News in South Africa 12th May:
1. Brent crude oil climbs:
Saudi Arabia said Monday it had asked oil giant Aramco to cut its output by an additional one million barrels per day from June, to support prices that have crashed during the coronavirus crisis.
The move will reduce the production of the world’s biggest crude exporter to 7.5 million bpd, the energy ministry said in a statement cited by the official Saudi Press Agency.
Neighbouring Kuwait’s Oil Minister Khaled al-Fadhel said separately that his country would cut an additional 80 000 bpd to support the Saudi initiative.
The ministry said that with the latest production curb, the kingdom would have cut 4.8 million bpd from the record output levels in April.
The price of the international benchmark Brent crude is hovering around $30 a barrel.
2. Group Five to delist from JSE:
Group Five Ltd said on Monday the Johannesburg Stock Exchange has approved the South African builder’s application to delist its shares from trading, following a bankruptcy protection filing last year.
The company’s listing will be removed from the exchange on June 15, it said in a statement.
The construction company, which traces its roots back to the 1970s, filed for bankruptcy protection in March last year after struggling to make money in an industry squeezed by stagnant economic growth.
3. Reasons for cigarette ban soon:
Government has agreed to provide the Fair Trade Independent Tobacco Association with reasons for maintaining its ban on cigarette and tobacco product sales under level 4 of the lockdown.
The association, whose members include cigarette makers Carnilinx and Gold Leaf Tobacco, had launched an urgent court bid for government to lift a ban on sales of cigarettes and tobacco products during lockdown and to have these products be deemed essential goods.
The association also sought minutes of the meetings in which government made decisions pertaining to the sale of cigarettes.
In the responding affidavit, the minister said there was “nothing sinister” behind government’s decision to keep enforcing the ban. She indicated that the decision to promulgate the regulation on the ban was taken “after careful consideration”, not only based on submissions received from the public but also “relevant medical literature”.
4. JSE cuts fees and offers more relief:
South Africa’s Johannesburg Stock Exchange (JSE) will offer temporary relief to companies in financial distress because of the coronavirus crisis, including cutting fees for new listings and extended payment terms, it said on Monday.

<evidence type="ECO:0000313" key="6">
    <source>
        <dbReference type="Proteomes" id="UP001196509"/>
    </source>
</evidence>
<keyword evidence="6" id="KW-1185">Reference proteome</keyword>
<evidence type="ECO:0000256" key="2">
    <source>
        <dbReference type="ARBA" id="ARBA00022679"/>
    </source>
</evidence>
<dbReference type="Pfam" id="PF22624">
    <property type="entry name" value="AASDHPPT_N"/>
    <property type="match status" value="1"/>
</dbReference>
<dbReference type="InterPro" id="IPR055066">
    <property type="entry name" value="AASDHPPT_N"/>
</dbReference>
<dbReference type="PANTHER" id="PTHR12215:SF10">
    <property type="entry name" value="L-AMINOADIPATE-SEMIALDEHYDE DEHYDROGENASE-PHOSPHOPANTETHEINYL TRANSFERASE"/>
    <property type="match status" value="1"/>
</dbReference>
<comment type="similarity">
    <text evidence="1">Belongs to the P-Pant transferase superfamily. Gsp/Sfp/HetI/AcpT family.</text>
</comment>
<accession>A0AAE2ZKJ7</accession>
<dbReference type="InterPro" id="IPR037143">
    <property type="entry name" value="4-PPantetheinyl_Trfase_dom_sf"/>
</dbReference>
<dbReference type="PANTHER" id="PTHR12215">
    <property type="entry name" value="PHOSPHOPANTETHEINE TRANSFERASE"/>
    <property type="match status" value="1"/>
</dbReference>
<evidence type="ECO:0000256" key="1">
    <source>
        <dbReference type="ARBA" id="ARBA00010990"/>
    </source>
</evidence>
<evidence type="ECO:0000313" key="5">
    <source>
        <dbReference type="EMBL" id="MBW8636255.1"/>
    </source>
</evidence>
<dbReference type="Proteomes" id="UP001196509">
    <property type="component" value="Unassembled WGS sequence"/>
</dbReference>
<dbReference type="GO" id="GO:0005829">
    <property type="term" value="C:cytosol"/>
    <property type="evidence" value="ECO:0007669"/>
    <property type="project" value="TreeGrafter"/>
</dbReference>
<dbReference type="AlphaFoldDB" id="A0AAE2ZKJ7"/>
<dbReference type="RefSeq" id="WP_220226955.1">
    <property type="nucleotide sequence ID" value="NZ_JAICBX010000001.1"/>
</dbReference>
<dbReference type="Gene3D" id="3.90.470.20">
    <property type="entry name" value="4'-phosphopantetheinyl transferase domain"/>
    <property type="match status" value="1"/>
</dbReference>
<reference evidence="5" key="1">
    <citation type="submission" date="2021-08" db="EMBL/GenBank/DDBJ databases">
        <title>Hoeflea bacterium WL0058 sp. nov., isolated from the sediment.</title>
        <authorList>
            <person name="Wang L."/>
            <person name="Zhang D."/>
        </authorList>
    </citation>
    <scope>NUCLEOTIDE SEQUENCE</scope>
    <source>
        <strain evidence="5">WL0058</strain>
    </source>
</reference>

Pressure on business following lockdown measures to slow the spread of the novel coronavirus has led to an increase in companies filing for business rescue – a local form of bankruptcy protection.
“The small cap counters are among the most vulnerable in strained markets. The discounts we are announcing for these market segments are aimed at stimulating liquidity and supporting this vital growth node of our economy,” JSE Group Chief executive Leila Fourie said in a statement.
Under the measures, the JSE will grant distressed companies extended payment terms of between three and six months, with no interest charged and offer a 50% fee reduction for trading, clearing, and settlement in all companies listed on the JSE AltX and BEE Board for the remainder of 2020, it said.
The JSE is also reducing listing fees by 25% for those small companies and AltX companies looking to tap the market to raise secondary capital.
5. SAA order to be appealed:
Administrators trying save South African Airways (SAA) will appeal a court ruling that ordered them to halt a layoff process, one of the administrators Siviwe Dongwana told Reuters.
State-owned SAA has been fighting for its survival since entering a form of bankruptcy protection called “business rescue” in December. Its fortunes deteriorated when the coronavirus pandemic forced it to halt all commercial passenger flights and the government said it would not provide further funding.
The Labour Court’s decision to side with two trade unions in its judgment on Friday was a major blow to the administrators as they have said that layoffs are necessary to avoid the airline being liquidated.
The court ruled that it was “procedurally unfair” for administrators Dongwana and Les Matuson to issue notices to workers about consultations on layoffs without having first presented a business rescue plan.